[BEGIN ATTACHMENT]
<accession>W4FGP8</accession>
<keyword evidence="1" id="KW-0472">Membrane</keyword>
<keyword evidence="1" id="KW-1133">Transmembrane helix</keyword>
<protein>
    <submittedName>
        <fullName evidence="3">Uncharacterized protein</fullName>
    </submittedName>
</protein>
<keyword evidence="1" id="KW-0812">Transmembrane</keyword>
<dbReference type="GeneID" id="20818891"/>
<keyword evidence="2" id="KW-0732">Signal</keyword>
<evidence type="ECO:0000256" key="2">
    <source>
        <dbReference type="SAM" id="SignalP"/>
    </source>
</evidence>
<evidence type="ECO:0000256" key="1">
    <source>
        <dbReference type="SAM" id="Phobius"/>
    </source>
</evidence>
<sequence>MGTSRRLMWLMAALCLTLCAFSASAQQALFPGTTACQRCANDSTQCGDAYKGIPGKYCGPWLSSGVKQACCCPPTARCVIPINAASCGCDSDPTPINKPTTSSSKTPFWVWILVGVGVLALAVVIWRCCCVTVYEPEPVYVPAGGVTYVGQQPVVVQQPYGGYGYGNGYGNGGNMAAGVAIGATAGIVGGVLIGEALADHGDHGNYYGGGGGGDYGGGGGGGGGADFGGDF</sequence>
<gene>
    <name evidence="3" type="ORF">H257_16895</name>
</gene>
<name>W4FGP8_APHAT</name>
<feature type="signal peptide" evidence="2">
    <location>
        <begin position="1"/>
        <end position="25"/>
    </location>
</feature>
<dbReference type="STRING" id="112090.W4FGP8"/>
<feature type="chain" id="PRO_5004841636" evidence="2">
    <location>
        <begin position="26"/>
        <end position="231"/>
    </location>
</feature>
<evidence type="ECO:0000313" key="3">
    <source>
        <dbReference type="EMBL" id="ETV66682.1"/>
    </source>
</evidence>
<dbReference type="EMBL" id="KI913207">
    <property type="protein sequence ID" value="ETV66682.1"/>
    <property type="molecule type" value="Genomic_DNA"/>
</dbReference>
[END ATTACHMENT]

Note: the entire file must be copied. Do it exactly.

<accession>W4FGP8</accession>
<keyword evidence="1" id="KW-0472">Membrane</keyword>
<keyword evidence="1" id="KW-1133">Transmembrane helix</keyword>
<protein>
    <submittedName>
        <fullName evidence="3">Uncharacterized protein</fullName>
    </submittedName>
</protein>
<keyword evidence="1" id="KW-0812">Transmembrane</keyword>
<dbReference type="GeneID" id="20818891"/>
<keyword evidence="2" id="KW-0732">Signal</keyword>
<evidence type="ECO:0000256" key="2">
    <source>
        <dbReference type="SAM" id="SignalP"/>
    </source>
</evidence>
<evidence type="ECO:0000256" key="1">
    <source>
        <dbReference type="SAM" id="Phobius"/>
    </source>
</evidence>
<sequence>MGTSRRLMWLMAALCLTLCAFSASAQQALFPGTTACQRCANDSTQCGDAYKGIPGKYCGPWLSSGVKQACCCPPTARCVIPINAASCGCDSDPTPINKPTTSSSKTPFWVWILVGVGVLALAVVIWRCCCVTVYEPEPVYVPAGGVTYVGQQPVVVQQPYGGYGYGNGYGNGGNMAAGVAIGATAGIVGGVLIGEALADHGDHGNYYGGGGGGDYGGGGGGGGGADFGGDF</sequence>
<gene>
    <name evidence="3" type="ORF">H257_16895</name>
</gene>
<name>W4FGP8_APHAT</name>
<feature type="signal peptide" evidence="2">
    <location>
        <begin position="1"/>
        <end position="25"/>
    </location>
</feature>
<dbReference type="STRING" id="112090.W4FGP8"/>
<feature type="chain" id="PRO_5004841636" evidence="2">
    <location>
        <begin position="26"/>
        <end position="231"/>
    </location>
</feature>
<evidence type="ECO:0000313" key="3">
    <source>
        <dbReference type="EMBL" id="ETV66682.1"/>
    </source>
</evidence>
<dbReference type="EMBL" id="KI913207">
    <property type="protein sequence ID" value="ETV66682.1"/>
    <property type="molecule type" value="Genomic_DNA"/>
</dbReference>